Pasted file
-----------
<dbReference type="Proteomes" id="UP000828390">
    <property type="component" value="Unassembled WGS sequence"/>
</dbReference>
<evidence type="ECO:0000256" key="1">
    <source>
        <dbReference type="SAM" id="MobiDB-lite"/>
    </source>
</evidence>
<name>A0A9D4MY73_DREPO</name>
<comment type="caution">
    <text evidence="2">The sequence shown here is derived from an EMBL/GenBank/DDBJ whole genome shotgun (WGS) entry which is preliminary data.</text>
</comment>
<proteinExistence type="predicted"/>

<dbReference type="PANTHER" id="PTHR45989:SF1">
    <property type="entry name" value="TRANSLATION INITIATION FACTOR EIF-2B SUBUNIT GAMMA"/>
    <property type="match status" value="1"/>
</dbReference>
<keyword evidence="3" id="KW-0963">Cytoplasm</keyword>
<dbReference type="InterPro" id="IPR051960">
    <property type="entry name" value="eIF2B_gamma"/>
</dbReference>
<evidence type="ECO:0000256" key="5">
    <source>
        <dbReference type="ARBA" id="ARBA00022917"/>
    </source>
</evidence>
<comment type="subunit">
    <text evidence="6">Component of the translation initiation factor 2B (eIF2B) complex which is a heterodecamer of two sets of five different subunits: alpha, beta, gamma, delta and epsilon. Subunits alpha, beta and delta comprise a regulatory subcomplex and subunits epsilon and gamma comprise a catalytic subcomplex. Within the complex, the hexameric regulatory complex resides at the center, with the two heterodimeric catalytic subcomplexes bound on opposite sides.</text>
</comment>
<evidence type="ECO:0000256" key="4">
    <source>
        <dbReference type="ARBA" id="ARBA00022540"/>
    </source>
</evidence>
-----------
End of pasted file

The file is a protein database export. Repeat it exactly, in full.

<dbReference type="Proteomes" id="UP000828390">
    <property type="component" value="Unassembled WGS sequence"/>
</dbReference>
<evidence type="ECO:0000256" key="1">
    <source>
        <dbReference type="SAM" id="MobiDB-lite"/>
    </source>
</evidence>
<name>A0A9D4MY73_DREPO</name>
<comment type="caution">
    <text evidence="2">The sequence shown here is derived from an EMBL/GenBank/DDBJ whole genome shotgun (WGS) entry which is preliminary data.</text>
</comment>
<proteinExistence type="predicted"/>

<dbReference type="PANTHER" id="PTHR45989:SF1">
    <property type="entry name" value="TRANSLATION INITIATION FACTOR EIF-2B SUBUNIT GAMMA"/>
    <property type="match status" value="1"/>
</dbReference>
<keyword evidence="3" id="KW-0963">Cytoplasm</keyword>
<dbReference type="InterPro" id="IPR051960">
    <property type="entry name" value="eIF2B_gamma"/>
</dbReference>
<evidence type="ECO:0000256" key="5">
    <source>
        <dbReference type="ARBA" id="ARBA00022917"/>
    </source>
</evidence>
<comment type="subunit">
    <text evidence="6">Component of the translation initiation factor 2B (eIF2B) complex which is a heterodecamer of two sets of five different subunits: alpha, beta, gamma, delta and epsilon. Subunits alpha, beta and delta comprise a regulatory subcomplex and subunits epsilon and gamma comprise a catalytic subcomplex. Within the complex, the hexameric regulatory complex resides at the center, with the two heterodimeric catalytic subcomplexes bound on opposite sides.</text>
</comment>
<evidence type="ECO:0000256" key="4">
    <source>
        <dbReference type="ARBA" id="ARBA00022540"/>
    </source>
</evidence>